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12 Jul 2005 : Column 759

Licensing Act 2003

Mr. Deputy Speaker (Sir Michael Lord): I inform the House that Mr. Speaker has selected the amendment in the name of the Prime Minister.

7.16 pm

Mrs. Theresa May (Maidenhead) (Con): I beg to move,

I do not think that the Government will be surprised that we have tabled this motion. We have raised the issue in departmental questions, tabled early-day motions and debated the matter in Westminster Hall. Moreover, the Conservative party opposed the Bill when it was first debated in the House, and we did so because we thought that it was ill thought out and badly targeted, that it failed to address the real problems and that it would be impossible to implement. I pay tribute to the work done by my hon. Friend the Member for North-East Cambridgeshire (Mr. Moss), who, during the passage of the Bill, consistently pointed out to the Government the practical problems that they would face with this badly drafted and ill-thought-out legislation. I hate to say this to the Minister, but "We told you so".

At every stage of the implementation of the Licensing Act 2003, we have attempted to make constructive and positive suggestions about how it could be delivered. We have raised concerns from the brewing industry, village halls, voluntary groups, musicians and sporting clubs. At every stage, sadly, the Government have ignored our pleas, denied that there was a problem and buried their head in the sand. Their response has been—to paraphrase a former Prime Minister—crisis, what crisis?

Jonathan Shaw (Chatham and Aylesford) (Lab): The right hon. Lady sets out what she describes as chaos. Does she agree with the leader of Westminster city council, who said:

What has she got to say to that?

Mrs. May: It has come to a pretty pass when a Labour Member has to quote a first-rate Conservative council to try to defend the Government on such a matter.

Meg Hillier (Hackney, South and Shoreditch) (Lab/Co-op): Will the right hon. Lady give way?

Mrs. May: I shall make just a little more progress before giving way.
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We can talk to all sorts of bodies—the licensing trade, Action with Communities in Rural England, the Musicians Union, the Central Council of Physical Recreation, which is dear to the heart of the Minister for Sport and Tourism, or the Local Government Association—and they will all tell us that the Government are presiding over the biggest chaos in implementation since the last big chaos in Government implementation. Indeed, I was at a dinner in Harrogate only last Tuesday—a mere week ago—when the leader of Westminster city council made a key point in telling me and the others there that it was high time that the Government listened to the issues that were being raised by local authorities about the problems of implementing the Act.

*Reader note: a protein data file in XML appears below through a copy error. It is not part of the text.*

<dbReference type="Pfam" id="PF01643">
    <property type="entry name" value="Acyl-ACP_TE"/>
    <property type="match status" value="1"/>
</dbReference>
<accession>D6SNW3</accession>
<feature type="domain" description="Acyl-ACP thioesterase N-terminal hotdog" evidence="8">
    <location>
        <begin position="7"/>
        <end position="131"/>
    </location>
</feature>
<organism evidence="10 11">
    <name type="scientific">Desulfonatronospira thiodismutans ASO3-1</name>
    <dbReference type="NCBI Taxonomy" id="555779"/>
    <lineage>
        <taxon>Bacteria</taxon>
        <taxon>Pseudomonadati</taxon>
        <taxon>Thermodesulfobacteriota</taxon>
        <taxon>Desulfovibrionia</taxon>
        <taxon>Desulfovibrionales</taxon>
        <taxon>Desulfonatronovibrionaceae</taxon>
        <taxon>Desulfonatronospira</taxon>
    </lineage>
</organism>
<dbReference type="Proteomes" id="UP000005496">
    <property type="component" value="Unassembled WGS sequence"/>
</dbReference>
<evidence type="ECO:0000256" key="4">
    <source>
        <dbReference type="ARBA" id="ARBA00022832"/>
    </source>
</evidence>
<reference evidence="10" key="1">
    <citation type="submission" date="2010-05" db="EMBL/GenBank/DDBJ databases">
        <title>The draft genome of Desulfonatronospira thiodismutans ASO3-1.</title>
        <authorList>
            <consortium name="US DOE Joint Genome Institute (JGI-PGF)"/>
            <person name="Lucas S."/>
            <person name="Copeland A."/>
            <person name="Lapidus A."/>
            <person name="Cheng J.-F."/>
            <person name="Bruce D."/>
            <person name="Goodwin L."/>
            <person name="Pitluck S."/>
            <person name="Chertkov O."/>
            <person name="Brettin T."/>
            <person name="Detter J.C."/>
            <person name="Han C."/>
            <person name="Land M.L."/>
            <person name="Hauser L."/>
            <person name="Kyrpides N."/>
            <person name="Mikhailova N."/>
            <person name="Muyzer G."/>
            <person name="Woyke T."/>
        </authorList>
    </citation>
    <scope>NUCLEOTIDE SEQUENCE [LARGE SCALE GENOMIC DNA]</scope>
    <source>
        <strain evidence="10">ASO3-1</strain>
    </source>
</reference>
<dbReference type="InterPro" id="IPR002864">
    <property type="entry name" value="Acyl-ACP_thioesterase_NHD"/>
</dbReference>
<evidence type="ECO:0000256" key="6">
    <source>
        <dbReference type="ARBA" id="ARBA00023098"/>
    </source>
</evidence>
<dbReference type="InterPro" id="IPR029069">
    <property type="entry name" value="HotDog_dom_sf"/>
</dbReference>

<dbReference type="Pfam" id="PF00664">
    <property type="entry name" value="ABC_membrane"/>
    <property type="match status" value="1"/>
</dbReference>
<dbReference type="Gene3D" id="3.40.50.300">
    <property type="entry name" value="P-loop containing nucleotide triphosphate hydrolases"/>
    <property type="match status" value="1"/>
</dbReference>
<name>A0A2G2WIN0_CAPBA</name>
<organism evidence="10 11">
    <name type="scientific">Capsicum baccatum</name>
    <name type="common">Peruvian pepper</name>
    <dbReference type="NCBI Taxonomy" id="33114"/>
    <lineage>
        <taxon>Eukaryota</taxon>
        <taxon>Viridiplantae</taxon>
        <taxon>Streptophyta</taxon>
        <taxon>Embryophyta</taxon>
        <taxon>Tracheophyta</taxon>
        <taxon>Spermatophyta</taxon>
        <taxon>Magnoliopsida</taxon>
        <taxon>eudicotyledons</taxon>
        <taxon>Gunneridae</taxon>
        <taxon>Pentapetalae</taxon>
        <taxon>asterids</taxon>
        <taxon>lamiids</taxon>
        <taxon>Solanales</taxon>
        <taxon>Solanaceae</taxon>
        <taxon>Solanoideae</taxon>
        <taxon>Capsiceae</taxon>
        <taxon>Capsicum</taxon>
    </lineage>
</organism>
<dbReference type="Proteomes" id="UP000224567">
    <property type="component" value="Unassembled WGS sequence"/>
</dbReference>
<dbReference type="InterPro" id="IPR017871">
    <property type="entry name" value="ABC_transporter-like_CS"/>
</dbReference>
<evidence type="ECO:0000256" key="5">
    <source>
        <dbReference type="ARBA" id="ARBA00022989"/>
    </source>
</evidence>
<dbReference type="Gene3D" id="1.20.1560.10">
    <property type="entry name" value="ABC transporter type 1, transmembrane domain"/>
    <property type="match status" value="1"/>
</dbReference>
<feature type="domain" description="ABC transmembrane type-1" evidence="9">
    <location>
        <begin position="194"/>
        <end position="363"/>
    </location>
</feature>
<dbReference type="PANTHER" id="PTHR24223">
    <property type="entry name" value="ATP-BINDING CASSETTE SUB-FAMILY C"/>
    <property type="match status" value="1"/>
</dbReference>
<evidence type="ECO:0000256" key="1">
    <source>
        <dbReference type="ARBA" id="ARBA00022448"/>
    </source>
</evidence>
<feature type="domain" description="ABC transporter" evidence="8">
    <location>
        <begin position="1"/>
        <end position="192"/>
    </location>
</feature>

Rob Marris (Wolverhampton, South-West) (Lab): Will the right hon. Lady give way?

Mrs. May: I shall give way to the hon. Member for Hackney, South and Shoreditch (Meg Hillier) first.

Meg Hillier: Would the right hon. Lady like to visit my constituency, where the local authority in Hackney has done an excellent job in working with the community and local people to bring in locally controlled licensing hours? Local people are delighted that they can go to their elected representatives to tackle problems, rather than experiencing the chaos that we had before.

Mrs. May: I am always very happy to visit Hackney and talk to people about the implications of what the Government are doing in the hon. Lady's constituency. I suggest that she visits other constituencies throughout the country in which village halls and many publicans are experiencing chaos and local authorities face the prospect of having to deal with large numbers of licence applications in the next couple of weeks.